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The Medical Degree has been structured in full compliance with the Bologna process. The first 3 academic years give the degree of Bachelor in Medicine and Basic Sciences. At the end of 6 years students are awarded a Master's degree, becoming eligible for access to all medical specialties available in Europe.
 
Some of the characteristics of the Medical Degree are:
 
(1) Student Centered
 
Curricular activities are designed to promote the active role of the student in the learning process, as opposed to more passive methods of teaching. The School of Medicine promotes the appropriate learning moments, the constant availability of tutors and teachers and learning the tools that students need. In return, the student is required to show maximum commitment, interest and self-discipline. Assessment is a tool for continuous improvement. Student’s assessment is distributed throughout the school year, which requires the students to have a continuous investment in their learning. 
 
(2) Community oriented
 
The practice of medicine is a social act. Therefore, the teaching is not only within the walls of the school but also in the community in which it operates. From the 1st to 6th year, different curricular areas promote inclusion and skills development in locus. There is a high investment in primary care in the curriculum (20% of students’ time is spent in primary care centers all around the northern region of the country).
 
• Internship in Health Centre (1st year): day-to-day for a family doctor in the region.
 
• Family, Society and Health (2nd and 3rd years): monitoring for two years of the life experiences and journey of health and illness of a family under the supervision of their GP.
 
• Introduction to Clinical Medicine (3rd year) / Residencies in Health Centers and Hospital Residencies (4th, 5th and 6th years): the clinical training, which begins in the 3rd year, takes place in different health centers and hospitals in the region. The rotation by the different health facilities allows the students to experience different realities (rural / urban, central hospital / district hospital, etc.).
 
(3) Investment in  Scientific Research
 
Advances in medical diagnosis and therapeutics walk hand in hand with scientific development, as future medical care depends on today’s scientific research. The School promotes student engagement in research in different ways:
 
• In the ICVS - The Institute for Research in Health and Life Sciences (ICVS), consists of a multidisciplinary team that conducts research on "Surgical Sciences", "Microbiology and Infection," and "Neurosciences", in collaboration with research centers worldwide, publishing several papers in international journals. Students have the opportunity to participate in projects developed in the ICVS. (www.icvs.uminho.pt)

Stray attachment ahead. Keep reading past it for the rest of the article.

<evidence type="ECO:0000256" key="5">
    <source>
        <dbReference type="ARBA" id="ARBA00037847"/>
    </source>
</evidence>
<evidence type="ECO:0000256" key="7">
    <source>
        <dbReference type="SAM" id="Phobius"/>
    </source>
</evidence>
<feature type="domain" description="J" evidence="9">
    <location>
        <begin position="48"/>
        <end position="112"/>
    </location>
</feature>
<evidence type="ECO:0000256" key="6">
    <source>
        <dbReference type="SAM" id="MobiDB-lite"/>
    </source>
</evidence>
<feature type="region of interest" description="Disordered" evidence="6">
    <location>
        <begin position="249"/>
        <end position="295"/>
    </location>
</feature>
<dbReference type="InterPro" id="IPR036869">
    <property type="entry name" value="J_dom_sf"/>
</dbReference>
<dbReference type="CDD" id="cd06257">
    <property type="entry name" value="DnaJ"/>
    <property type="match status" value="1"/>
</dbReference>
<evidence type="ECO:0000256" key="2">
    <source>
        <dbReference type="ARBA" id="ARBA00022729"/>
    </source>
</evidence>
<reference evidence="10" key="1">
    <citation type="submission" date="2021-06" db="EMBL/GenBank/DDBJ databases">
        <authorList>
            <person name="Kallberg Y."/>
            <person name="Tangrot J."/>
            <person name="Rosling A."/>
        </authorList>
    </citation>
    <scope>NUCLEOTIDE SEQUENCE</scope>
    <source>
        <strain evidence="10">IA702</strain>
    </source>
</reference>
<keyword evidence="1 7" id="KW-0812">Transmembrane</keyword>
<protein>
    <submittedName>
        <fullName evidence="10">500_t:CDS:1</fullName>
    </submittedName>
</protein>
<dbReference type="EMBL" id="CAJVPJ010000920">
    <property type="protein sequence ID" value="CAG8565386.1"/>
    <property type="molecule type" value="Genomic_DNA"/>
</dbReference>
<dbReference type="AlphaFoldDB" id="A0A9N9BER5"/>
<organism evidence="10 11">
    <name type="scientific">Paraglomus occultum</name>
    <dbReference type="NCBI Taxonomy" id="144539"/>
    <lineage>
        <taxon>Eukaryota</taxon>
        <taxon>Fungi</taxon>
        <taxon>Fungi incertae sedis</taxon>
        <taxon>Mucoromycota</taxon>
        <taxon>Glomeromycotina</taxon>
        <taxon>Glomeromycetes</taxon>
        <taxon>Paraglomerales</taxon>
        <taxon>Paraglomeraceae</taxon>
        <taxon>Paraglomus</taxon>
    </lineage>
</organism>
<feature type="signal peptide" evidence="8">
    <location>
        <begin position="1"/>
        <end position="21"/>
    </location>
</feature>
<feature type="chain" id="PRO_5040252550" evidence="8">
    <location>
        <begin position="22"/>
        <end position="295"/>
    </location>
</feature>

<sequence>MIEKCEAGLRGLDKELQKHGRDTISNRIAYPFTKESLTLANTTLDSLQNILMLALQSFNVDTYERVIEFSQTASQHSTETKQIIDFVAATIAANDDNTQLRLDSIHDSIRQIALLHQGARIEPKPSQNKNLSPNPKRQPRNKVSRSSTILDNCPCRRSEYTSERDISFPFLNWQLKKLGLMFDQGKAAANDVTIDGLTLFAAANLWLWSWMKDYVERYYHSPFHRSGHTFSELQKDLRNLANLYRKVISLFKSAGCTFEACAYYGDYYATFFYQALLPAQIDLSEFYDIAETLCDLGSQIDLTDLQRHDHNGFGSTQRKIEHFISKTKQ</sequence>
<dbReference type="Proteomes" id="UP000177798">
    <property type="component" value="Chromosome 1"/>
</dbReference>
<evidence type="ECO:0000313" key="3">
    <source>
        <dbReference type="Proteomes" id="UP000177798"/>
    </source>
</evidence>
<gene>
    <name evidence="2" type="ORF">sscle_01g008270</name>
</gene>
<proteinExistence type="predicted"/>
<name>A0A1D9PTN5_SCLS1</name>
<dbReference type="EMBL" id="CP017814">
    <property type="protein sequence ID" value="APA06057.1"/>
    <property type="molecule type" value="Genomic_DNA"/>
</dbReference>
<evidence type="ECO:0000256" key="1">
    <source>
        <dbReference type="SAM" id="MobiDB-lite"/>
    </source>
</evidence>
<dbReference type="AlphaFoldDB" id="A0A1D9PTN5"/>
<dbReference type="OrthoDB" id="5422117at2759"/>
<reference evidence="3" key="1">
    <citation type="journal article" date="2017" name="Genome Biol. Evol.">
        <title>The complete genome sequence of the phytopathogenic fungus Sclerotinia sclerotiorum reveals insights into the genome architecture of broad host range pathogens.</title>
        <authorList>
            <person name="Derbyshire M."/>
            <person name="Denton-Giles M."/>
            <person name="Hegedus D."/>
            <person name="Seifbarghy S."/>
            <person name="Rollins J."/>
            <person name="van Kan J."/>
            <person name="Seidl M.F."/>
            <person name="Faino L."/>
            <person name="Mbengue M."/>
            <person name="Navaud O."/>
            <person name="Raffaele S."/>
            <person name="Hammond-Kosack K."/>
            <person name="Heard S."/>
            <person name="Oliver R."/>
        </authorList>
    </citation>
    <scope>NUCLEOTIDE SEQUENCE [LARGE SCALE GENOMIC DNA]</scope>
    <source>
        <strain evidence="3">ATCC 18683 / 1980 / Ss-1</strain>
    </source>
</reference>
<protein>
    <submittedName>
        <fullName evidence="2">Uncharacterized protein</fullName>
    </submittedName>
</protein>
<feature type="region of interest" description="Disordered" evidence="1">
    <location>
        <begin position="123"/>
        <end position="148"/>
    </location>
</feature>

• Integrating research in the curriculum - The curriculum features lab activities designed to develop research skills. Also in the curricular units “Option Project” students can invest in this area.
 
• Integrated Program MD-PhD - For the first time a Portuguese university, in collaboration with Thomas Jefferson University (Philadelphia, USA) and Columbia (New York, USA), offers students the possibility of obtaining a PhD during the degree, thereby obtaining a double degree of MD / PhD. To qualify for this program students have to engage in summer lab rotations to develop the necessary research skills.
 
(4) A flexible curriculum structure
 
The students have the opportunity to diversify their curriculum throughout the degree, exploring interests and future career paths in electives:
 
• Optional Residencies (5th year) - During this period each student will train in a clinical setting of his choice, exploring specific medical disciplines for the first time or deepening his experience in core medical disciplines.
 
• Option Projects (1st, 2nd, 4th and 6th year) -Throughout the degree students complete several Option Projects. The theme and location (national or abroad) are chosen by each student. Projects vary from research to social or clinical work
 
(5) Curricular integration
 
The first 3 years of the degree are organized in small modules of 4 weeks, where various scientific disciplines are integrated according to specific themes (e.g. cardiovascular and respiratory system, urinary system, reproductive system). From the 4th year on, the clinical disciplines are also organized in modules according to common themes addressed in an integrated way (e.g. osteoporosis). Learning is organized into blocks of 4 to 13 week’s clinical rotations, complemented with thematic workshops and discussion of clinical cases.
 
(6) Arts and humanities
 
A humanistic conception of medicine has led to the creation of curricular areas beyond the strictly biological and clinical. Vertical Domains (1st to 5th grade) explore areas of knowledge such as philosophy, ethics, history, literature and other art forms.
 
(7) Clinical skills
 
ECS created the Clinical Skills Laboratory (LAC), an innovative space, open every day after school hours, where students can improve their clinical skills, under the supervision of a clinical tutor.
 
• Procedures Training - All clinical procedures, from the physical examination of the patient, to a suture, require a correct technique and lots of practice. The LAC provides students with personalized support and the latest technology in medical equipment and clinical simulation.
 
• Practice with standardized patients - The clinical history is often the key to diagnosis. So learning how to take it properly and manage the relationship with the patient is critical to the future doctor. The LAC uses actors trained to simulate various conditions and environments close to the real (urgency, consultation etc.).